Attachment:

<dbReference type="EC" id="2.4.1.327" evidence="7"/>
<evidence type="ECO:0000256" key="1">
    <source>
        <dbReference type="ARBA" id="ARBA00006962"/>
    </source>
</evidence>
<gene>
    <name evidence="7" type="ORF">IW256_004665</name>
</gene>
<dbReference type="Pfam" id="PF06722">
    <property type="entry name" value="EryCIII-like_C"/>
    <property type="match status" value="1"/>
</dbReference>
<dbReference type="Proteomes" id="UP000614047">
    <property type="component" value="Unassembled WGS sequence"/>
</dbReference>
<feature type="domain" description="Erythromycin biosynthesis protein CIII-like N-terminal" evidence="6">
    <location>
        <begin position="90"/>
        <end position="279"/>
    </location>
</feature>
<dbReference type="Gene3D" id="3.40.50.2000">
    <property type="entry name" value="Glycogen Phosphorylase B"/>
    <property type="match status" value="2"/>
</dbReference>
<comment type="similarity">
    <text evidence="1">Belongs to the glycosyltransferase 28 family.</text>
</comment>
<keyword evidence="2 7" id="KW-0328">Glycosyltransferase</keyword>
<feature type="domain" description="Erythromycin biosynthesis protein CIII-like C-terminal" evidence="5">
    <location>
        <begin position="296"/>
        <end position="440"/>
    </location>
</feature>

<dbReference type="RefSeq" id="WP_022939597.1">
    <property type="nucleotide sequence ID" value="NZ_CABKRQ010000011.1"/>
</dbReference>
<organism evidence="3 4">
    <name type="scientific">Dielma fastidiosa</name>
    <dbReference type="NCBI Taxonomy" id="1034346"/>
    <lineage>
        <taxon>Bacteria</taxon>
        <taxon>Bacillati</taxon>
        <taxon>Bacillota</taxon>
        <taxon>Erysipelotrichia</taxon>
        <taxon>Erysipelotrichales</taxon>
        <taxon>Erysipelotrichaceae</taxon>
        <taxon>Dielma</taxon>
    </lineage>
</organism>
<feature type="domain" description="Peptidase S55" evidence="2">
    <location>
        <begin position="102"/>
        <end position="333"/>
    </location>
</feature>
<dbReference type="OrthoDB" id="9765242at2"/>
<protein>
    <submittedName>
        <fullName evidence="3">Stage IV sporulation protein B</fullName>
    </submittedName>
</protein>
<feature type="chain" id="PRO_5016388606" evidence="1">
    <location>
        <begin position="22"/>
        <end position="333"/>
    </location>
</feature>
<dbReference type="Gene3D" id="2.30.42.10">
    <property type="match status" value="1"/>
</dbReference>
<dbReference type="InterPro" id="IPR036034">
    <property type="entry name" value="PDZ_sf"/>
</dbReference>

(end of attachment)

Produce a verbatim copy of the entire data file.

<dbReference type="EC" id="2.4.1.327" evidence="7"/>
<evidence type="ECO:0000256" key="1">
    <source>
        <dbReference type="ARBA" id="ARBA00006962"/>
    </source>
</evidence>
<gene>
    <name evidence="7" type="ORF">IW256_004665</name>
</gene>
<dbReference type="Pfam" id="PF06722">
    <property type="entry name" value="EryCIII-like_C"/>
    <property type="match status" value="1"/>
</dbReference>
<dbReference type="Proteomes" id="UP000614047">
    <property type="component" value="Unassembled WGS sequence"/>
</dbReference>
<feature type="domain" description="Erythromycin biosynthesis protein CIII-like N-terminal" evidence="6">
    <location>
        <begin position="90"/>
        <end position="279"/>
    </location>
</feature>
<dbReference type="Gene3D" id="3.40.50.2000">
    <property type="entry name" value="Glycogen Phosphorylase B"/>
    <property type="match status" value="2"/>
</dbReference>
<comment type="similarity">
    <text evidence="1">Belongs to the glycosyltransferase 28 family.</text>
</comment>
<keyword evidence="2 7" id="KW-0328">Glycosyltransferase</keyword>
<feature type="domain" description="Erythromycin biosynthesis protein CIII-like C-terminal" evidence="5">
    <location>
        <begin position="296"/>
        <end position="440"/>
    </location>
</feature>

<dbReference type="RefSeq" id="WP_022939597.1">
    <property type="nucleotide sequence ID" value="NZ_CABKRQ010000011.1"/>
</dbReference>
<organism evidence="3 4">
    <name type="scientific">Dielma fastidiosa</name>
    <dbReference type="NCBI Taxonomy" id="1034346"/>
    <lineage>
        <taxon>Bacteria</taxon>
        <taxon>Bacillati</taxon>
        <taxon>Bacillota</taxon>
        <taxon>Erysipelotrichia</taxon>
        <taxon>Erysipelotrichales</taxon>
        <taxon>Erysipelotrichaceae</taxon>
        <taxon>Dielma</taxon>
    </lineage>
</organism>
<feature type="domain" description="Peptidase S55" evidence="2">
    <location>
        <begin position="102"/>
        <end position="333"/>
    </location>
</feature>
<dbReference type="OrthoDB" id="9765242at2"/>
<protein>
    <submittedName>
        <fullName evidence="3">Stage IV sporulation protein B</fullName>
    </submittedName>
</protein>
<feature type="chain" id="PRO_5016388606" evidence="1">
    <location>
        <begin position="22"/>
        <end position="333"/>
    </location>
</feature>
<dbReference type="Gene3D" id="2.30.42.10">
    <property type="match status" value="1"/>
</dbReference>
<dbReference type="InterPro" id="IPR036034">
    <property type="entry name" value="PDZ_sf"/>
</dbReference>